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How to Choose a Church

May 8, 2012
How to Choose a Church by Robyn Roste

In my early 20s I spent time going to school, moving around, and trying new things. Yet despite all the change I continually found myself making a familiar decision: Finding a church to attend.

Since I didn’t just move cities but countries, I quickly learned no two churches were the same. And sometimes they weren’t even similar. Since I couldn’t figure out an easy way to choose a church to attend my selection process generally defaulted to either attending with a friend, or trying out churches nearby.

This “trial and error” process—although stressful at times—did help me deduce what I tended to enjoy about a church or service, and what left me a bit uncomfortable. However, despite this I can’t help but wish I took better notes along the way. It would be so nice to move to a new city and only need to consult my handy “How to Find a Church in Six Simple Steps” brochure in order to make my decision.

Although I don’t actually think there is a perfect formula to choosing a church, since they are all so different (and since our needs change continually), there is still value in writing down a list of questions to ask the next time I find myself looking for a new church. Here are some of my ideas:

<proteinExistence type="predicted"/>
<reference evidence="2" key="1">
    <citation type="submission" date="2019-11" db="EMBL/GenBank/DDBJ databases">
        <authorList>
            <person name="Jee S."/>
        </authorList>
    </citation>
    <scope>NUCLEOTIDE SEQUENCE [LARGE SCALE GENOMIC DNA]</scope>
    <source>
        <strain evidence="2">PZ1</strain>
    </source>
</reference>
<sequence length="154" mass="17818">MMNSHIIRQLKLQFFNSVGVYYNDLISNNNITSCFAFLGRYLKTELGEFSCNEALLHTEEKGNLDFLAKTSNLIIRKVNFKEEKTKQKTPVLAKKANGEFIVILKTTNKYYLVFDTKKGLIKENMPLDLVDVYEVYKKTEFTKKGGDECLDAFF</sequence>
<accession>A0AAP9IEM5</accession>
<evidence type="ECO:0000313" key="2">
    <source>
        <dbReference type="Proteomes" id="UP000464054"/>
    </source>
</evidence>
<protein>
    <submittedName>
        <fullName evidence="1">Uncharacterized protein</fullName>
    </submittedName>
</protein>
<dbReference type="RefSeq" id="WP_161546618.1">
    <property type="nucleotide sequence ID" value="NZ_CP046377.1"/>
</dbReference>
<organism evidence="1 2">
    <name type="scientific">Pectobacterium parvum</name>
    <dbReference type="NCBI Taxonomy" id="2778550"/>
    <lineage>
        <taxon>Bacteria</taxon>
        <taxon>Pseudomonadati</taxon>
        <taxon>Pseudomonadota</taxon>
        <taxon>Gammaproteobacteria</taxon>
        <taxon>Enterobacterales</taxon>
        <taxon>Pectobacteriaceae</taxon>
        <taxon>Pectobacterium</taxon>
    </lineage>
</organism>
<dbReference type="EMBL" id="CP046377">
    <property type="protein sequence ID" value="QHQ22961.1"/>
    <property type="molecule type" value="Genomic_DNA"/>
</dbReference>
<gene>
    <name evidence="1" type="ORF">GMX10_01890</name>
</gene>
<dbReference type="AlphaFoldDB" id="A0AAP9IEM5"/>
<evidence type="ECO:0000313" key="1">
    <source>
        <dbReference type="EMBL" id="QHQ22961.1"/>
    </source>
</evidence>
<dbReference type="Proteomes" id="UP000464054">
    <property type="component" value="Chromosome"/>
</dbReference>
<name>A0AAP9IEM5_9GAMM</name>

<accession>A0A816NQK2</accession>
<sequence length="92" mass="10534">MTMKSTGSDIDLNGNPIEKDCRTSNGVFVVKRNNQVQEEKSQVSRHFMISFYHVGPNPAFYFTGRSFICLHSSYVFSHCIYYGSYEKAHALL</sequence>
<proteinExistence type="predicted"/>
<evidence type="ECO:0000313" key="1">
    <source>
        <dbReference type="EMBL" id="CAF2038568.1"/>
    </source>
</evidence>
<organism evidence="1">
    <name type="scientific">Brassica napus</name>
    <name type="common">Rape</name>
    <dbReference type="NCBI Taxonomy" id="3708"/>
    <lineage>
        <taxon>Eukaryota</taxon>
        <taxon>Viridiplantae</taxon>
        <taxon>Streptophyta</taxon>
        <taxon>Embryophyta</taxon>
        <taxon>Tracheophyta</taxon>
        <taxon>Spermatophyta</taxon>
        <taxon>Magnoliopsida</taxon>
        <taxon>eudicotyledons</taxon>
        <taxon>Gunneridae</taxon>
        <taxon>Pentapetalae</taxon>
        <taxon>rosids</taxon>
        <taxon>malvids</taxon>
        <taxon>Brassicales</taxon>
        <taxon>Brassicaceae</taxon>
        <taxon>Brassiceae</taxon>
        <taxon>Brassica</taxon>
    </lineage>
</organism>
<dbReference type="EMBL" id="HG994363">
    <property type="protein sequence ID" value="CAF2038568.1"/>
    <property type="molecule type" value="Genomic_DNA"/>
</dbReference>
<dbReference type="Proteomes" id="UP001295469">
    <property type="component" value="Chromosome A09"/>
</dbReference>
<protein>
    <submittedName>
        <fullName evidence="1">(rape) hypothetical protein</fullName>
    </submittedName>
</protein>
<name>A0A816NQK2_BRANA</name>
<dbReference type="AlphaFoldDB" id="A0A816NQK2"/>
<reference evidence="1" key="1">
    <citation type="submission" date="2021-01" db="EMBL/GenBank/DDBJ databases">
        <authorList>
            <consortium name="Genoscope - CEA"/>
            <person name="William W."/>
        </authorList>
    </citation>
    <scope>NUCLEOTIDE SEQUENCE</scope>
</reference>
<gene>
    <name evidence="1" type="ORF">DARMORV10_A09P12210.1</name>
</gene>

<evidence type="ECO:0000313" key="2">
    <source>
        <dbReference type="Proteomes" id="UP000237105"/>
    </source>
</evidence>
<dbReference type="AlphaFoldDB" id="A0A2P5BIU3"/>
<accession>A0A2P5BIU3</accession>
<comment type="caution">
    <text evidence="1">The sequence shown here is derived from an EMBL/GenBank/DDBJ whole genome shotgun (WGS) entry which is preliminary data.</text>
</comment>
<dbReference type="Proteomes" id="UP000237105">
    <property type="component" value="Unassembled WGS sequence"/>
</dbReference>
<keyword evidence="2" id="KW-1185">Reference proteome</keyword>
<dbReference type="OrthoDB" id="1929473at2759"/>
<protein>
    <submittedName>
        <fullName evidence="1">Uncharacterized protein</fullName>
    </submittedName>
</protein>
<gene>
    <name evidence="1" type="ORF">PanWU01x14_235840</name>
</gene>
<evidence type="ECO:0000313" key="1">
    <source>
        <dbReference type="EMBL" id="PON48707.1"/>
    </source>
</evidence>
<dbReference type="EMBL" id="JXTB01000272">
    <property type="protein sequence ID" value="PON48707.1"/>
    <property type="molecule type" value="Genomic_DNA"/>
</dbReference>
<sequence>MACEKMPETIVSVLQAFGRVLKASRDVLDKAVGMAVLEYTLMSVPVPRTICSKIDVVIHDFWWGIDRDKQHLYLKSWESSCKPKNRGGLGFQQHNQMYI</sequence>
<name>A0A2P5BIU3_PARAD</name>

• Does this church value Bible-teaching? Are the sermons Bible-teaching?
  • What other values does this church have? Do they correspond with mine?
  • What denomination is this church? What is their statement of faith?
  • Are there opportunities to be involved or volunteer? What are they?
  • Is the church reaching out to the community? Are there programs to help me grow as a person?
  • Do I know anyone here? Do the relationships in this congregation seem loving and friendly?
  • What levels of accountability are within the leadership structure?
  • Will I be comfortable enough to worship in my own way?

The next step, for me, is to decide how important each question is. Which are deal-breakers, which can I live without? Understanding upfront no church can meet all my many needs and/or wants doesn’t mean I’m settling for an unhealthy church. It just means I’m accepting that a church’s purpose is not about me. Its purpose is to provide a place for believers to worship together, teach God’s Word, and inspire one another to live holy lives. If I can find that, I’ll be OK. For me, this realization is a game-changer.

For more practical tips on finding a healthy church read this article by Insight for Living.

Tagged as: choices, church hunting, decision making, worship, church